At the post-consultation media stakeout, French Permanent Representative Ambassador Gerard Araud affirmed his country’s position that the Arab League’s plan was the only way forward, and that a vote on a resolution was expected within one week. Ambassador Araud did, however, stress the need for consensus within and amongst Council members, which was echoed by Germany’s Permanent Representative, Ambassador Peter Wettig, at the stakeout. Syria’s Permanent Representative, Ambassador Bashar Ja’afari, also spoke to the stakeout, speaking out strongly against the Western and Arab states that supported the draft resolution. Ambassador Ja’afari insisted that his government did not support the Arab League’s recent proposal.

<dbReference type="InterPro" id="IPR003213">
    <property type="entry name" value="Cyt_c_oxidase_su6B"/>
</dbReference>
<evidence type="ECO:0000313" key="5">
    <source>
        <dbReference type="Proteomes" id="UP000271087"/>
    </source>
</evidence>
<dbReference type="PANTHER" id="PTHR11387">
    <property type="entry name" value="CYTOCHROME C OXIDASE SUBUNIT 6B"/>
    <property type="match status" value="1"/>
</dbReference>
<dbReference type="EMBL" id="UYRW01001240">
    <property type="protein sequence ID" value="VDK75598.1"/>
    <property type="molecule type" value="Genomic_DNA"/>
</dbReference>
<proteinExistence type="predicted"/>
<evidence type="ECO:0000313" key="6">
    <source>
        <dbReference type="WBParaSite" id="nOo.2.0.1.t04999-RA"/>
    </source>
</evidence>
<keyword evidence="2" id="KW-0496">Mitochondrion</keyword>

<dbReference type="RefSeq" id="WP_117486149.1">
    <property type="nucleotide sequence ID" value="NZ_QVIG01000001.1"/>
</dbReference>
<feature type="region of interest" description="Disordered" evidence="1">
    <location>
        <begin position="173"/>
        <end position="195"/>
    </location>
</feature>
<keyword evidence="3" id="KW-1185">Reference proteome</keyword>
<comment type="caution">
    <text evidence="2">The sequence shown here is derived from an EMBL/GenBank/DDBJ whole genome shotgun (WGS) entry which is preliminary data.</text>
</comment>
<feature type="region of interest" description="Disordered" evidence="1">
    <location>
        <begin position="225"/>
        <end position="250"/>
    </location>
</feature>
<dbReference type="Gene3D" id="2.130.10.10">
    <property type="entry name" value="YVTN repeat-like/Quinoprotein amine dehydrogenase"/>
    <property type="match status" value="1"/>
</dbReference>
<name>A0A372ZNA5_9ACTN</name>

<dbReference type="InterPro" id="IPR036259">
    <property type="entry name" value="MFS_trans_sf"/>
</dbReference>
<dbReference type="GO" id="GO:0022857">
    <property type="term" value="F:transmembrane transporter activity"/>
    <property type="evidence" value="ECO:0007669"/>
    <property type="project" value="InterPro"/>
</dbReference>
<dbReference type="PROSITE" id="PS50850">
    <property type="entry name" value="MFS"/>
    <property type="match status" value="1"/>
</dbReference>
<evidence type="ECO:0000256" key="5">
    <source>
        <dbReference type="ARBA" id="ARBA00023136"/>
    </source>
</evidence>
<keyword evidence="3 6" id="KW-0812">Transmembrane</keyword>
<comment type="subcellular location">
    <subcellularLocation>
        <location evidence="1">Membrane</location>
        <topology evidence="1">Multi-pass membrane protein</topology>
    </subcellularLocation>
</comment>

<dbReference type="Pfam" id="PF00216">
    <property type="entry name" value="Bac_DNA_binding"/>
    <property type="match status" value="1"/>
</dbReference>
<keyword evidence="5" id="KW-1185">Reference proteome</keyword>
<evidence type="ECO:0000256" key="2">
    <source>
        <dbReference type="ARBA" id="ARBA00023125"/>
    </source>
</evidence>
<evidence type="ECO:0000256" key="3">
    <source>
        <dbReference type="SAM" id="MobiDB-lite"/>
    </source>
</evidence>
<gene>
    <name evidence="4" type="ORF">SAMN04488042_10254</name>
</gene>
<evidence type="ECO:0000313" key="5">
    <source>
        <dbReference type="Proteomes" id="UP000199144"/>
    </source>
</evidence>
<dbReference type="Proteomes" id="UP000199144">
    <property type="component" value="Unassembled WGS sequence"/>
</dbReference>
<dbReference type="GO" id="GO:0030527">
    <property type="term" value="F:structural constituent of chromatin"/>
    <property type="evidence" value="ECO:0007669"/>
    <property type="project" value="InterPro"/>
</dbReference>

However, reporters from Al Jazeera (Benjamin Moran) and the BBC (Barbara Plett) reported that negotiations will continue on the draft resolution on 30 January at 3:00 pm EST, ahead of the presentation to the Security Council by the Secretary-General of the Arab League and the Prime Minister of Qatar on 31 January, with negotiations continuing on 1 February. More to follow.
Update (27/01/2012 @ 6:00 PM EST): According to a Reuters report, Russia’s Permanent Representative to the United Nations, Ambassador Vitaly Churkin, expressed his “deep disappointment” with the joint Western-Arab states’ draft resolution. Churkin rejected imposing an outside solution on Syria, and stated that Russia continued to oppose sanctions, an arms embargo, and the use of force to respond to the crisis.